Failing to create an annual marketing budget and sticking to it.
It’s almost the middle of February and I was recently told there was no money for a marketing project I was asked to provide a proposal for about 8 weeks ago. I asked if this meant all 2013 and received a tearse answer of “yes.” The project ended before I could start it.
There are two issues here. First, many companies in small business, simply fail to sit down at the beginning of the year (or whenever) and establish an annual marketing budget. But to be honest with you, it’s very rare to be out of money this quickly.
The second issue, of course, is that these same companies fail to stick with the plan.
Sometimes, when business drops, it’s easy to say, “Cut the marketing budget.”
Experience teaches us that this is the worst time to cut a marketing budget. If anything, this is probably the time to be more aggressive in your marketing than you’ve ever been.
The best way to create an annual marketing budget for the coming year is to review what you did last year. Think about the results you obtained. Think about where new and “better” business is coming from.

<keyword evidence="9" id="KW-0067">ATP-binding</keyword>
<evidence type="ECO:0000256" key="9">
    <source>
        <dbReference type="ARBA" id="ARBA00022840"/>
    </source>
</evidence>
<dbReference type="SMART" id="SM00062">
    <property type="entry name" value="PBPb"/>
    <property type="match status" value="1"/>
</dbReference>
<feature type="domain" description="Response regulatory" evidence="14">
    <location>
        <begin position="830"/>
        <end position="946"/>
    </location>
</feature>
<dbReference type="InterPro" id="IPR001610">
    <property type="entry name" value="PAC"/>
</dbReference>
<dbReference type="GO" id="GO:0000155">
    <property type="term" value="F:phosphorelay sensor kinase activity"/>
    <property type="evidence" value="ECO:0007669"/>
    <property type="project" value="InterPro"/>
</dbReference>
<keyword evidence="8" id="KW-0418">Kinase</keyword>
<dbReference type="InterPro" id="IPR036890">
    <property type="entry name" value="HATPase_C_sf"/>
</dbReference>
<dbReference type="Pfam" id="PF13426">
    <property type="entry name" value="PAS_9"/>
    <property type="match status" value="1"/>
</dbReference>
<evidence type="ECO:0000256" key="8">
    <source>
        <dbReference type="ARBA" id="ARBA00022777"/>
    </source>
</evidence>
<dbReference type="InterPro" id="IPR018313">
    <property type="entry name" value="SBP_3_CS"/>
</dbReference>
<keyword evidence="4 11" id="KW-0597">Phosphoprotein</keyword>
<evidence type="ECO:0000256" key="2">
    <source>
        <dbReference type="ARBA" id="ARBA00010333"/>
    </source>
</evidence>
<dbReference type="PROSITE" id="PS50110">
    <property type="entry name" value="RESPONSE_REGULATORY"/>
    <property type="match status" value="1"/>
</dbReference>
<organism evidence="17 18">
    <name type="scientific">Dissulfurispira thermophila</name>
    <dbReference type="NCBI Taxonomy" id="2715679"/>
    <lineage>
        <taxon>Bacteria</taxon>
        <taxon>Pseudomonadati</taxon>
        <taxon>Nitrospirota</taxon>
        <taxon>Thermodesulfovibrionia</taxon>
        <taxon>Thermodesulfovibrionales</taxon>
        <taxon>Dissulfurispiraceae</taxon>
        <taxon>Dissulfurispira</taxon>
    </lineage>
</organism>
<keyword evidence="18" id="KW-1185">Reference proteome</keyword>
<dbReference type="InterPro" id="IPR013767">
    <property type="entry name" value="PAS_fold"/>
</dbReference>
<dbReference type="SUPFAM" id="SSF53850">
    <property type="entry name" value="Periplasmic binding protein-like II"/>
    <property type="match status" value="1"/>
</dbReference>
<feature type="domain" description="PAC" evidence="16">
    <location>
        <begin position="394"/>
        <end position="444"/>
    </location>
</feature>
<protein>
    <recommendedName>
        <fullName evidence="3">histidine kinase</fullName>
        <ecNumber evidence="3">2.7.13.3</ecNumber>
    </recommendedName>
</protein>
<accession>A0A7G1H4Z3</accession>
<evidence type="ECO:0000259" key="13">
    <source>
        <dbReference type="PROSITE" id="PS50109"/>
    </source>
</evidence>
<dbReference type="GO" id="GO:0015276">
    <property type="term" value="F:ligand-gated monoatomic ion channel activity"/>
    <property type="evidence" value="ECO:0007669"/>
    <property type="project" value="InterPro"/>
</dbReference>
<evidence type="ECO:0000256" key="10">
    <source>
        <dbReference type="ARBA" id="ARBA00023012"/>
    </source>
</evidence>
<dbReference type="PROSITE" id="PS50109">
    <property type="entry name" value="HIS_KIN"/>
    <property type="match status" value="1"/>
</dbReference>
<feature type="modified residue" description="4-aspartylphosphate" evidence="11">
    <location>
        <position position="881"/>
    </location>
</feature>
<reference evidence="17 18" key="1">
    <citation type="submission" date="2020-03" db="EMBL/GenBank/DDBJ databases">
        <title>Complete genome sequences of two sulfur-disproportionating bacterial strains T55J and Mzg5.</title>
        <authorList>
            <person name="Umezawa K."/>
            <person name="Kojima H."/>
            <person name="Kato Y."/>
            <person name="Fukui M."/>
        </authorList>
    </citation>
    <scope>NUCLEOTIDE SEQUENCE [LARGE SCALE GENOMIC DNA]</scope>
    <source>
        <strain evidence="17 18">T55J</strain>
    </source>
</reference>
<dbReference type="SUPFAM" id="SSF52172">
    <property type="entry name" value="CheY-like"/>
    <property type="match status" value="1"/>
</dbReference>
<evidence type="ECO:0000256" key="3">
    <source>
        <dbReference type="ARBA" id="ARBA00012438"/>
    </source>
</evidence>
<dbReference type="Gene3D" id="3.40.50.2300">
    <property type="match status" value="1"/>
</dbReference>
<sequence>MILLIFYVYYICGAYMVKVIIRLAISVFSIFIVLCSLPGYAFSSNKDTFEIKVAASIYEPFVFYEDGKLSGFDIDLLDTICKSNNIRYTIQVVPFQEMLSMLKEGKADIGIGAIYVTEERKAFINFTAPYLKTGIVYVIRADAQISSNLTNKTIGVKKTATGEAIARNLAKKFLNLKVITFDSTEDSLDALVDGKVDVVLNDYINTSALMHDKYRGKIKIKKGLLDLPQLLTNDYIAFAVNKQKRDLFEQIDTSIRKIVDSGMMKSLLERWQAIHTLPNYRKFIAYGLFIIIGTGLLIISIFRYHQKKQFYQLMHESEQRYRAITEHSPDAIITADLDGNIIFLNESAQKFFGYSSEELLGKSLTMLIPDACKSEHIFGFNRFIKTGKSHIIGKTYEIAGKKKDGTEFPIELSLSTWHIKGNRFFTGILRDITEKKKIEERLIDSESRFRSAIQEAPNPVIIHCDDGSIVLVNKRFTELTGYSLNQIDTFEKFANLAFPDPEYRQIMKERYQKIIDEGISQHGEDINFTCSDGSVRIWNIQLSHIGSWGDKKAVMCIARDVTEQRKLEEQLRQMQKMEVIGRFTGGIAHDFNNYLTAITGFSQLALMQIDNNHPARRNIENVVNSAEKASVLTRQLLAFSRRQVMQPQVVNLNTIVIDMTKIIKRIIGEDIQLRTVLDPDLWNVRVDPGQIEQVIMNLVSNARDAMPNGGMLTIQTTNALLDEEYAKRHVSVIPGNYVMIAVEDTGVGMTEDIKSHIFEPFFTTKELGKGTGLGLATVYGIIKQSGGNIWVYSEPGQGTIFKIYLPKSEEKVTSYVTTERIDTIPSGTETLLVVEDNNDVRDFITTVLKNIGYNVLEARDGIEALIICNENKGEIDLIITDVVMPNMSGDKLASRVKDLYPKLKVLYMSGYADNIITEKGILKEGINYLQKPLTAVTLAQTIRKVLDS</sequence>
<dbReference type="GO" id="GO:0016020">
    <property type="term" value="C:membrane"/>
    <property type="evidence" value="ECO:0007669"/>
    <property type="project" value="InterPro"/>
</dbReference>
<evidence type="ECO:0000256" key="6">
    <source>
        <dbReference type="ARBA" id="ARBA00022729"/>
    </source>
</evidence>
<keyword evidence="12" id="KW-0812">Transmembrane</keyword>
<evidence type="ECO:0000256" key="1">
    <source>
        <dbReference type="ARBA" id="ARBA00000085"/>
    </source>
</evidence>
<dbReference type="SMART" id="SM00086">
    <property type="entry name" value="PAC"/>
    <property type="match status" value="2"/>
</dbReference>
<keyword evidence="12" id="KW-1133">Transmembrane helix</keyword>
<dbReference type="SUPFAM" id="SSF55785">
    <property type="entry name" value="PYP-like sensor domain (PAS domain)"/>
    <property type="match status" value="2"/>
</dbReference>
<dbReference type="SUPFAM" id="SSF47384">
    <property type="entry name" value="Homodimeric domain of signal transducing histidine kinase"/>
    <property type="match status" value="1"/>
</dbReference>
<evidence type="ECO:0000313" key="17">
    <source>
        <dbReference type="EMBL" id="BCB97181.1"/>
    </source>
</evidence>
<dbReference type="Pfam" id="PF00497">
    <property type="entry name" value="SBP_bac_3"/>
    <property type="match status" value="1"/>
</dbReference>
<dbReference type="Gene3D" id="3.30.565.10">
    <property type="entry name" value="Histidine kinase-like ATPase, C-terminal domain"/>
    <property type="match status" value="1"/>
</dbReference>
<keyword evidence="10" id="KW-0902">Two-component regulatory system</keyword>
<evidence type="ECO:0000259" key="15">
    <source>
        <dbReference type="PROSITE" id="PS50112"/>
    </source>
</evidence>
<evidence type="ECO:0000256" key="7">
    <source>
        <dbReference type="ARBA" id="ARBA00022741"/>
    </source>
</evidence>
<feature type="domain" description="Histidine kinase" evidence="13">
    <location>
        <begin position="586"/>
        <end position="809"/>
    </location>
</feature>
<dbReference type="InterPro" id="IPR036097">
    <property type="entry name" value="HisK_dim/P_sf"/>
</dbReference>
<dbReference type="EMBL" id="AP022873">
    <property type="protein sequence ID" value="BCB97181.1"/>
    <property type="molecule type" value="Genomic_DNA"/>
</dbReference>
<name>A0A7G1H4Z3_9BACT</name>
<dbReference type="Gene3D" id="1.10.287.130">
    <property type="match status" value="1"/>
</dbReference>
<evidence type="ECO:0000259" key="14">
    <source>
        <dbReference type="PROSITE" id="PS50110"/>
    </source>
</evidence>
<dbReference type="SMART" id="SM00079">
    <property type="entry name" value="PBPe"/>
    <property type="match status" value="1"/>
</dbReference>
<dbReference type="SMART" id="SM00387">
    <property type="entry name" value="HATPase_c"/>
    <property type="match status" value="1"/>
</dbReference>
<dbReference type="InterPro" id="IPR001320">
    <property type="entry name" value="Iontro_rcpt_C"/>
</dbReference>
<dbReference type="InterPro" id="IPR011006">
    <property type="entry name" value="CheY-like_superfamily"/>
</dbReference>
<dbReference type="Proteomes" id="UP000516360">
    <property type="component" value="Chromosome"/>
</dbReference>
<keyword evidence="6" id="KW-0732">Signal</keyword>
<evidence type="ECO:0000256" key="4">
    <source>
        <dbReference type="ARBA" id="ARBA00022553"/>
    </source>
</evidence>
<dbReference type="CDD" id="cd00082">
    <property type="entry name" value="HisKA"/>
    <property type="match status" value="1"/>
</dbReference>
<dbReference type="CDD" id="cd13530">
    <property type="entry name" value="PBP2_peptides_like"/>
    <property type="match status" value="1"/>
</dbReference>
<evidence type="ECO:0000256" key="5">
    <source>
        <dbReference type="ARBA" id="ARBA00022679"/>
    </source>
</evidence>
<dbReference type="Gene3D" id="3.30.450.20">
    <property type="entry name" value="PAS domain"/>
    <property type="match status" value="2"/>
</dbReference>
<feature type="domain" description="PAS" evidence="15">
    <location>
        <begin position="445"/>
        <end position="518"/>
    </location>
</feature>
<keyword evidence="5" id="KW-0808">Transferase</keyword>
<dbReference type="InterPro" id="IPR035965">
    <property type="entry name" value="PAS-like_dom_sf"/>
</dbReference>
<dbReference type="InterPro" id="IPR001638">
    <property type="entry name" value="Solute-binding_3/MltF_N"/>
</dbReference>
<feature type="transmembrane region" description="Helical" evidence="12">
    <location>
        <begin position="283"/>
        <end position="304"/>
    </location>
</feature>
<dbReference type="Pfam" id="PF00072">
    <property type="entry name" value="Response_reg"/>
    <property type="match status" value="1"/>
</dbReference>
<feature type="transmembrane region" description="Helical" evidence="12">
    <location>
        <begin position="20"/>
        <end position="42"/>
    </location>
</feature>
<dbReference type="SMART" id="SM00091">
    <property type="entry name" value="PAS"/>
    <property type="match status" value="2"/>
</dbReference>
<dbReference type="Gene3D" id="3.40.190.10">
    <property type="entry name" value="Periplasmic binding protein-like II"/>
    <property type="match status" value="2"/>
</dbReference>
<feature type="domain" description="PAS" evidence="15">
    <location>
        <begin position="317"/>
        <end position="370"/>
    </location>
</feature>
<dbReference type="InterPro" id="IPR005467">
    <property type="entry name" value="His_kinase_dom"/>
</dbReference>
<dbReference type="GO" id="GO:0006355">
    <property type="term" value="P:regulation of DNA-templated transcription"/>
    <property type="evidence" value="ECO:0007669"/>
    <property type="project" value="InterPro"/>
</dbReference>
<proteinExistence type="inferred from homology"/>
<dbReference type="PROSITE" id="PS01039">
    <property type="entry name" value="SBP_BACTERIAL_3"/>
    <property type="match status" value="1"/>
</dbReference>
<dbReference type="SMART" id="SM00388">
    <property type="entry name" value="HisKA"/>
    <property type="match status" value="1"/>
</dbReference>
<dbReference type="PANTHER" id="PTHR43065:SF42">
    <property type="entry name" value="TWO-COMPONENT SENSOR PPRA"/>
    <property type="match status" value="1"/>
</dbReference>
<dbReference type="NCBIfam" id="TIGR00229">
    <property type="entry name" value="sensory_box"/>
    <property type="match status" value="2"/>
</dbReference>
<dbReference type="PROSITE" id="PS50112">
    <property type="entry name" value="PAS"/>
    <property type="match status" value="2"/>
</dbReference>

Then, remove marketing and advertising approaches that were less productive and replace them with a new approach that seems more appropriate given the state of your business and the economy.
Just remember to work from a strategic marketing standpoint. In other words, focus first on your primary mission… your big goals… your major objectives. Avoid including marketing or advertising activities (like the Chamber of Commerce directory or high school sports program book) simply because you included them last year.
CONCLUSION: There’s an old saying, “If you’re not making plans for yourself, you’ll wind up in someone else’s plan.” That’s definitely not where you want to be. And especially in February!
Sure, planning takes time. However, the sooner you begin, the sooner you get your act together so that you’re not wasting time or money. The key is that you must start planning from a strategic standpoint and stick with that strategy. There’s nothing wrong with a brown bag lunch, but a budget?
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